various software products. However, as I'm now within about 3 years of
retirement, I've been looking to have my projections "sanity-checked".
All of the financial planners I've looked into either want to control my
finances by pushing their own products or their fees have been higher
than what I'm comfortable with.
You need to do things like estimate what your net worth is, what kind of
investments you want to be in, how many years you plan on being retired, and
what you expect your expenses will be. Without that information it's hard
for anyone here to give you a "sanity check."
 
S

Starvin

BRH @comcast.net> said:
I've always done my own investing and retirement projections using
various software products. However, as I'm now within about 3 years of
retirement, I've been looking to have my projections "sanity-checked".
All of the financial planners I've looked into either want to control my
finances by pushing their own products or their fees have been higher
than what I'm comfortable with.

Yesterday, I came across this website: http://www.retirement-4-u.com/

Has anyone here had any experience with their services? I'm considering
using their "Retirement Validation Plan" service.

Thanks!
I do suggest you see a tax agent and a accountant. Tax planning is crucial
in retirement. And with 3 years to go now is the time to make sure
everything is in place.
Just remember you will have a lot of good years left to enjoy retirement.
So keep doing what you are doing and in three years you will have plenty of
extra hours in the day to help you with your planning and investing.
I would really love to say to see a financial planner (like you did) because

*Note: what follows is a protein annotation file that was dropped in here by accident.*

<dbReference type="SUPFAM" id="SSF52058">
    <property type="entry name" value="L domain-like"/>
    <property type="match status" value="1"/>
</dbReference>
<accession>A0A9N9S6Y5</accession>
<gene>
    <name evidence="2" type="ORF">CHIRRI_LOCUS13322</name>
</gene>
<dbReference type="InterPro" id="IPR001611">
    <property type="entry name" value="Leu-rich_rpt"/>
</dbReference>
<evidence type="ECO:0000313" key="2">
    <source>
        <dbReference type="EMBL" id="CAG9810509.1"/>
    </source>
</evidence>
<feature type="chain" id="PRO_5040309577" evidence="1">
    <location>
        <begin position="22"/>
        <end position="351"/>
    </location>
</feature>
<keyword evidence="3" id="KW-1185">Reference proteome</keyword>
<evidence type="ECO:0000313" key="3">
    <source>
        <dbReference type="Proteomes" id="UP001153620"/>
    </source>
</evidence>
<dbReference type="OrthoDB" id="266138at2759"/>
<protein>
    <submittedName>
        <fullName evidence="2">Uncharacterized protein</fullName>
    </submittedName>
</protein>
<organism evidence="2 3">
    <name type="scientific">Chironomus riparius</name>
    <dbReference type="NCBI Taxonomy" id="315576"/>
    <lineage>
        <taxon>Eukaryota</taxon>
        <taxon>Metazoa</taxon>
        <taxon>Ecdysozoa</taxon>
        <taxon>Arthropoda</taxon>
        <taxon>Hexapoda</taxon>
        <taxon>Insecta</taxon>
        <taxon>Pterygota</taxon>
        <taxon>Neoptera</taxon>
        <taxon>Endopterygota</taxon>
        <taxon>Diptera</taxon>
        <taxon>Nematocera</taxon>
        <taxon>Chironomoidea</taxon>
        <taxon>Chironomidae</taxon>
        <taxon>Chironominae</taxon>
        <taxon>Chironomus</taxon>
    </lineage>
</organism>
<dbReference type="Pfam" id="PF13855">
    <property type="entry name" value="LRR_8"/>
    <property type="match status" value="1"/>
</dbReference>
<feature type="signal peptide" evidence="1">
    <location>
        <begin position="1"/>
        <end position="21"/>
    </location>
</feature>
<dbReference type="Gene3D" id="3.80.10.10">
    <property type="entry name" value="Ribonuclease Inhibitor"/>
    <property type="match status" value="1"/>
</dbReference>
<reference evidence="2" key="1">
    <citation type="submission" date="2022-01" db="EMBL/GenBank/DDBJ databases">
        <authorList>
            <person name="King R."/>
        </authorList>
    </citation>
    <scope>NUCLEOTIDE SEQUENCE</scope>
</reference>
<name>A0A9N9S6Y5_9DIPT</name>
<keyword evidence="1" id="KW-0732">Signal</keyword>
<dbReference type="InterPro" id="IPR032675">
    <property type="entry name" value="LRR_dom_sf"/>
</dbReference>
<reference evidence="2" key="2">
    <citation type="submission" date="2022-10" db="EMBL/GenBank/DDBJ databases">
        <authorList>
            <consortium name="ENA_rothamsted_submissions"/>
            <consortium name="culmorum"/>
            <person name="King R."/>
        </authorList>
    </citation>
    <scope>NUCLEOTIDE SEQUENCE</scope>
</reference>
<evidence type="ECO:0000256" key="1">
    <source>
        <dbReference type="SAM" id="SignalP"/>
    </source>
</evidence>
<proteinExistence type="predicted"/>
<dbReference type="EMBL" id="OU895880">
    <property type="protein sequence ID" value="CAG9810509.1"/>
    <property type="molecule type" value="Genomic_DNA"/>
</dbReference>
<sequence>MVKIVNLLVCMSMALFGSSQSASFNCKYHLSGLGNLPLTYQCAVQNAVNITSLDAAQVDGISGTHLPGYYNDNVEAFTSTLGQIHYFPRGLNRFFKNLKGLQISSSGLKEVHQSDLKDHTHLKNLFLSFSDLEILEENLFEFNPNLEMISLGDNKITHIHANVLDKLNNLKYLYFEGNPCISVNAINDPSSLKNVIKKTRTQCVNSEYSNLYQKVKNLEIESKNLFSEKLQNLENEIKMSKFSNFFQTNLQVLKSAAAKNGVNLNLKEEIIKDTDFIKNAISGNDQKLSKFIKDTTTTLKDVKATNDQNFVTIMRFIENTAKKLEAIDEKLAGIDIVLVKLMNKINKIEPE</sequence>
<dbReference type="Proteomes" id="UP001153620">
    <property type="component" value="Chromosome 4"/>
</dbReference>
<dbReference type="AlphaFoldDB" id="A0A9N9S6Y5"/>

they are supposed to be the expert in working this sort of problem out.
Although I like you have never met one that I did not think was biased to
plans that gave him the most commission.
Never change to products they are pushing. After pull out fees and
commissions and ongoing fees and joining fees, it is not worth the trouble
and expense. For example one product a financial planner tried to get me to
use. He suggested I pull out of the one I'm in now, as his one returned more
the previous year. I worked out all the fees and it was going to take me
over 2 years to break even. And over the last couple of years my product has
out performed his suggestion by a minimum of 6% a year.
I will suggest you start to take a low risk view of your investment and not
have more than 10-20% of your retirement money in high risk areas. And try
to get more income producing investments With a good yield.
If you believe you have enough for retirement which will give you a income
for the next 25 years or so. And taken the following into account, I don't
think you have anything to worry about. For eg if you want to live on
$20,000 a year do you have enough to give you this return a year?